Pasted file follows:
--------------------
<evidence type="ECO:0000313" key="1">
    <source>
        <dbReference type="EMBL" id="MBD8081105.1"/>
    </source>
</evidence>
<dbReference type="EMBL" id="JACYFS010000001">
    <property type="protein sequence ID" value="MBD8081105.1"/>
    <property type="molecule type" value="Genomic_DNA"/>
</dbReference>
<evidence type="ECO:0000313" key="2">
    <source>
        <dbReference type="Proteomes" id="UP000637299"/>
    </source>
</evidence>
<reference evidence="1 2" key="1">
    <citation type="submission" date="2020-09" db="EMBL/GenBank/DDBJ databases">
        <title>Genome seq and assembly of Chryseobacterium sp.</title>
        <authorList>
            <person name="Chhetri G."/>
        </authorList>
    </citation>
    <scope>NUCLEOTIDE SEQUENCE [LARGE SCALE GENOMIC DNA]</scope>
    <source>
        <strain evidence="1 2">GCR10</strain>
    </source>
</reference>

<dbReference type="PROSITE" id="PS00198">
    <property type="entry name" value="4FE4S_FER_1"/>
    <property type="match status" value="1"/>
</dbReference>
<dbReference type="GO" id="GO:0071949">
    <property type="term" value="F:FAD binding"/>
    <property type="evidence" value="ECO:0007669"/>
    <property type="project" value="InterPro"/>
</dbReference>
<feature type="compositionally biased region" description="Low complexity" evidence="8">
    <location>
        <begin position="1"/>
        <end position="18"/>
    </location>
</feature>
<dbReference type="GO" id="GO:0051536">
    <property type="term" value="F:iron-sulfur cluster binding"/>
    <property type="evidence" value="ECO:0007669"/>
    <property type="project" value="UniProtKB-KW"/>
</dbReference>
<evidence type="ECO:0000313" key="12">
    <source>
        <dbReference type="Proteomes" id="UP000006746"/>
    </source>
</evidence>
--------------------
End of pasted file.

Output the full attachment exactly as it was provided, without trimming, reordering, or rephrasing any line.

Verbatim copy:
<evidence type="ECO:0000313" key="1">
    <source>
        <dbReference type="EMBL" id="MBD8081105.1"/>
    </source>
</evidence>
<dbReference type="EMBL" id="JACYFS010000001">
    <property type="protein sequence ID" value="MBD8081105.1"/>
    <property type="molecule type" value="Genomic_DNA"/>
</dbReference>
<evidence type="ECO:0000313" key="2">
    <source>
        <dbReference type="Proteomes" id="UP000637299"/>
    </source>
</evidence>
<reference evidence="1 2" key="1">
    <citation type="submission" date="2020-09" db="EMBL/GenBank/DDBJ databases">
        <title>Genome seq and assembly of Chryseobacterium sp.</title>
        <authorList>
            <person name="Chhetri G."/>
        </authorList>
    </citation>
    <scope>NUCLEOTIDE SEQUENCE [LARGE SCALE GENOMIC DNA]</scope>
    <source>
        <strain evidence="1 2">GCR10</strain>
    </source>
</reference>

<dbReference type="PROSITE" id="PS00198">
    <property type="entry name" value="4FE4S_FER_1"/>
    <property type="match status" value="1"/>
</dbReference>
<dbReference type="GO" id="GO:0071949">
    <property type="term" value="F:FAD binding"/>
    <property type="evidence" value="ECO:0007669"/>
    <property type="project" value="InterPro"/>
</dbReference>
<feature type="compositionally biased region" description="Low complexity" evidence="8">
    <location>
        <begin position="1"/>
        <end position="18"/>
    </location>
</feature>
<dbReference type="GO" id="GO:0051536">
    <property type="term" value="F:iron-sulfur cluster binding"/>
    <property type="evidence" value="ECO:0007669"/>
    <property type="project" value="UniProtKB-KW"/>
</dbReference>
<evidence type="ECO:0000313" key="12">
    <source>
        <dbReference type="Proteomes" id="UP000006746"/>
    </source>
</evidence>